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From Conal Tuohy <con...@paradise.net.nz>
Subject RE: [OT] languages (was: Users list moderators)
Date Wed, 04 Feb 2004 09:25:30 GMT
Jorg and Joerg wrote:

> >> Dutch   |   German   |   English
> >> ik      |   ich      |   I
> >> kan     |   kann     |   can
> >> mijn    |   mein     |   my
> >> pdf     |   pdf      |   pdf
> >> niet    |   nicht    |   not
> >> openen  |   öffnen   |   open
> >>
> >> kunt    |   kannst   |   can
> >> u       |   du       |   you
> >> mij     |   mir      |   me
> >> hierbij |   dabei    |   with it
> >> helpen  |   helfen   |   help
> >>
> > Correct! ("Können Sie" instead of "kannst du" but that's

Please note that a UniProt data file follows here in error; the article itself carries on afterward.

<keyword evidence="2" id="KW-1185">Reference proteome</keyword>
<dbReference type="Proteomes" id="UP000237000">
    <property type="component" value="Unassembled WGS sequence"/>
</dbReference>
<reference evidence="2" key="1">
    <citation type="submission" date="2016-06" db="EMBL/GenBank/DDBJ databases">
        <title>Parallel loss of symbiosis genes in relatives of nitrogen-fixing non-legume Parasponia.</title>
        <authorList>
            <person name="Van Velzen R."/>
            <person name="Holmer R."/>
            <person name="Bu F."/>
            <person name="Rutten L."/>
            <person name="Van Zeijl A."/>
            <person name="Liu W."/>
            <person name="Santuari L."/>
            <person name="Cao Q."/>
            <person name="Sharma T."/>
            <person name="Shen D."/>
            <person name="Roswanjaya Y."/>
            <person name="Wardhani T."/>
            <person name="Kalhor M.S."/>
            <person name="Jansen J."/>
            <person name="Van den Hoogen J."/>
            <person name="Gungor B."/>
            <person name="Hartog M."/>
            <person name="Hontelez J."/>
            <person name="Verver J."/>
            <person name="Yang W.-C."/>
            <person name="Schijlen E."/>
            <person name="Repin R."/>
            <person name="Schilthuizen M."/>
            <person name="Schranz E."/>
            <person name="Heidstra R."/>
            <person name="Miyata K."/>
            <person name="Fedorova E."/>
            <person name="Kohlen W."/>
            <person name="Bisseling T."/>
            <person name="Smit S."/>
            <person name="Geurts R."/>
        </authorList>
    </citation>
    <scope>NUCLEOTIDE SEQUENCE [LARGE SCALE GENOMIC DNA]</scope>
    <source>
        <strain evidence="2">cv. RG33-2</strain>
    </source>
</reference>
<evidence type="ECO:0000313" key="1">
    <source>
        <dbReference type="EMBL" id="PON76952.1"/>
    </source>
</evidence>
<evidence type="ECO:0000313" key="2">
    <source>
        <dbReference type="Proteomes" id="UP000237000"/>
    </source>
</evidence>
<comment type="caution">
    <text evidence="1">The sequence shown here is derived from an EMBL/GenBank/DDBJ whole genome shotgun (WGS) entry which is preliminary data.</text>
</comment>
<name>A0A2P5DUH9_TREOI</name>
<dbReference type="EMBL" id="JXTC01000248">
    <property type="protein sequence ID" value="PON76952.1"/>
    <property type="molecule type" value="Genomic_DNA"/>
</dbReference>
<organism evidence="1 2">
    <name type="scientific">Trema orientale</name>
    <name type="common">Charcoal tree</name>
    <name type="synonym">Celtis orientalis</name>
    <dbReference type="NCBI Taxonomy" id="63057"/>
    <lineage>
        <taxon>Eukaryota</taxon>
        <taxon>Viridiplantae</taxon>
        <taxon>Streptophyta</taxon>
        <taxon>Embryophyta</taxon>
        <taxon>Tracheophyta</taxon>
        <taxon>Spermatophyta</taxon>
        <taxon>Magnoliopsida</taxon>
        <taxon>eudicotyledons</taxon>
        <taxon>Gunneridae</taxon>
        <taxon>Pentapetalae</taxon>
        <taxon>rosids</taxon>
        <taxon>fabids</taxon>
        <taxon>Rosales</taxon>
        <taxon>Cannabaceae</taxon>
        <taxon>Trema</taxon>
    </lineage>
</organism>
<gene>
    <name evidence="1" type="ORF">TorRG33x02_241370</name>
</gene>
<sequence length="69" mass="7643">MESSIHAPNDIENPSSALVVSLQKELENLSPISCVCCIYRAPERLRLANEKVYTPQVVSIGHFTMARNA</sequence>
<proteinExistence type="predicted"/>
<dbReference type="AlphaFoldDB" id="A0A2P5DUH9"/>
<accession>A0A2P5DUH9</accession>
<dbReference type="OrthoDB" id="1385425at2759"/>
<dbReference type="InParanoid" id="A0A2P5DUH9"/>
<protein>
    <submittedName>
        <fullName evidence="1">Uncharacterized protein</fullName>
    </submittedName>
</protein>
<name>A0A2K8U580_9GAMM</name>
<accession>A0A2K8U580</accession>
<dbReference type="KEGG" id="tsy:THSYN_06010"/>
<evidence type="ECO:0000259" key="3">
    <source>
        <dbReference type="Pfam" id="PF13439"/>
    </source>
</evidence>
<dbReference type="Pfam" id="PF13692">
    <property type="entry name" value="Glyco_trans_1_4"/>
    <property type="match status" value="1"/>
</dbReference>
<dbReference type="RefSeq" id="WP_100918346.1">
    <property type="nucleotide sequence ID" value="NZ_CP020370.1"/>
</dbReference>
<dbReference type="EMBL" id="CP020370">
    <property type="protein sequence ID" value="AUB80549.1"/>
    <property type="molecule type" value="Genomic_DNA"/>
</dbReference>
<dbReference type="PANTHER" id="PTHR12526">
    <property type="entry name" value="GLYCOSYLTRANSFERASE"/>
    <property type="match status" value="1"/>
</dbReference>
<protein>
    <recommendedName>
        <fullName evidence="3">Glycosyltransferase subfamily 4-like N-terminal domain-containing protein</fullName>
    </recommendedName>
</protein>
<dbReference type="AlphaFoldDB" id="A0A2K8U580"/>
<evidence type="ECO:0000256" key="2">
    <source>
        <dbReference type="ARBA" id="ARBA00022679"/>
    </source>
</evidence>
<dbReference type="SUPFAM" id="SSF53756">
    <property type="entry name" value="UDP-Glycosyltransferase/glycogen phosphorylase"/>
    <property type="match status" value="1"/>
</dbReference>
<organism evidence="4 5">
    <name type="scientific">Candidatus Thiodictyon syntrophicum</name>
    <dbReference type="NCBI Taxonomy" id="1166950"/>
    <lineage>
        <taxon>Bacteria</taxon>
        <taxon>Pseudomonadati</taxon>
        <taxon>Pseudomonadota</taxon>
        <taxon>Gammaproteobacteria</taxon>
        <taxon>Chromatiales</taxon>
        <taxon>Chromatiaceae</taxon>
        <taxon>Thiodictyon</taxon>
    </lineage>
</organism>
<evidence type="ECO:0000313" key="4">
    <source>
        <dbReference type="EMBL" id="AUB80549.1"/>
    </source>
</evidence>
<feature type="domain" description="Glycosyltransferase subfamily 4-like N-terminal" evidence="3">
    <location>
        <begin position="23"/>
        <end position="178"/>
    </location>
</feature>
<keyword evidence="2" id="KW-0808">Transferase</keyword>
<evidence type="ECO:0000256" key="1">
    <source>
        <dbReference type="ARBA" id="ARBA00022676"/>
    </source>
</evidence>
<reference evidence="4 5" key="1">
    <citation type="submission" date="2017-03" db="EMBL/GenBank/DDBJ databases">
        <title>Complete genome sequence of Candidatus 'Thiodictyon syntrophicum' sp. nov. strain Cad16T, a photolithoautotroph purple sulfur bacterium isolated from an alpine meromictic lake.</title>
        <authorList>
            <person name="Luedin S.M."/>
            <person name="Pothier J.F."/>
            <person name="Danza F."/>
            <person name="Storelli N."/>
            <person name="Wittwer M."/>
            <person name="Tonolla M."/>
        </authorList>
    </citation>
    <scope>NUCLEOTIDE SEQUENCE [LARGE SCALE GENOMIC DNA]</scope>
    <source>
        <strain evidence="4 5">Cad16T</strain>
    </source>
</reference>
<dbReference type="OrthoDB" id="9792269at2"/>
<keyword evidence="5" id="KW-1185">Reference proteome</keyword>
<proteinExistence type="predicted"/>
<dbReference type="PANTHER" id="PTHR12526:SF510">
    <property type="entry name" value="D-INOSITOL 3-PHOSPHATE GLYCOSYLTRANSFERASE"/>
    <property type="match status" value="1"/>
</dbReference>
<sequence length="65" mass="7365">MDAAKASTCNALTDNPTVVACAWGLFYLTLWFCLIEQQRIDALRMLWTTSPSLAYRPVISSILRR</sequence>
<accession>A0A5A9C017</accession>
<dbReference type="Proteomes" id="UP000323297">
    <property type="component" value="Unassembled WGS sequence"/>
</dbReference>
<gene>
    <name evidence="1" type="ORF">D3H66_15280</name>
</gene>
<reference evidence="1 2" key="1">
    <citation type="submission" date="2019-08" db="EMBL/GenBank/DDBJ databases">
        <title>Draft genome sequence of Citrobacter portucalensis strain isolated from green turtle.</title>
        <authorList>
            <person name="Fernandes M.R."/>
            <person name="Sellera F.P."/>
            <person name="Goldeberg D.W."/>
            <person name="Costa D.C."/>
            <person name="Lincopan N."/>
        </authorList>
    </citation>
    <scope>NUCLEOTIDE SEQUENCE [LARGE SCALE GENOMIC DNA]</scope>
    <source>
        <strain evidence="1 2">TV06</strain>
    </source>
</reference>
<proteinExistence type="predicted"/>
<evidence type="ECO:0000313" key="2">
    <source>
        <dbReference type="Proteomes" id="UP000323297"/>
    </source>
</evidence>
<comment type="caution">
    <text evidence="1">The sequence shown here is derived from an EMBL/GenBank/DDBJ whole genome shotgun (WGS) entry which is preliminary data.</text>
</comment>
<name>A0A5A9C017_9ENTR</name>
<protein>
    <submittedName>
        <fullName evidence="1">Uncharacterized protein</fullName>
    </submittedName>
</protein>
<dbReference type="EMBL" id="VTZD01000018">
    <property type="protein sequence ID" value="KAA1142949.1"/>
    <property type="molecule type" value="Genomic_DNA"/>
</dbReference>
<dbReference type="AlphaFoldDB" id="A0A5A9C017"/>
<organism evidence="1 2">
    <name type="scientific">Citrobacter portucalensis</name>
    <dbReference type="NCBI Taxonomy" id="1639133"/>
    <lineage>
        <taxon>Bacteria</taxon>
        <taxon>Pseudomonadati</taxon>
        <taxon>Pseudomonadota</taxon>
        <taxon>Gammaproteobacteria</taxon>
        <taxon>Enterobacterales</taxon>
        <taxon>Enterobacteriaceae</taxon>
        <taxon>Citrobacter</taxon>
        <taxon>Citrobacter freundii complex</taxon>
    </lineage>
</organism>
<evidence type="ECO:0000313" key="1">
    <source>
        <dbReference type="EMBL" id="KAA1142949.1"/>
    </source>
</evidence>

> really minor
> > detail).
>
> Is it similar to the English "you can" where there is no difference
> between singular and plural? I thought about it and "kunt u"
> sounds more
> like the German singular.


English "you" = singular OR plural, but there is also an archaic singular
form "thou", though you can use it as a joke - every native English speaker
knows it. Like "vosotros" in Latin America.

So it would be more like the German:

Dutch   |   German   |   English

kunt    |   kannst   |   canst
u       |   du       |   thou

http://en.wikipedia.org/wiki/Thou

I don't know why we lost "thou". But now in parts of the USA "you" is
strictly singular, and the correct plural would be "Can y'all help me open
my pdf?'. I'm not sure how widespread this usage is, though it's certainly
more common than "thou"!

Cheers!

Con




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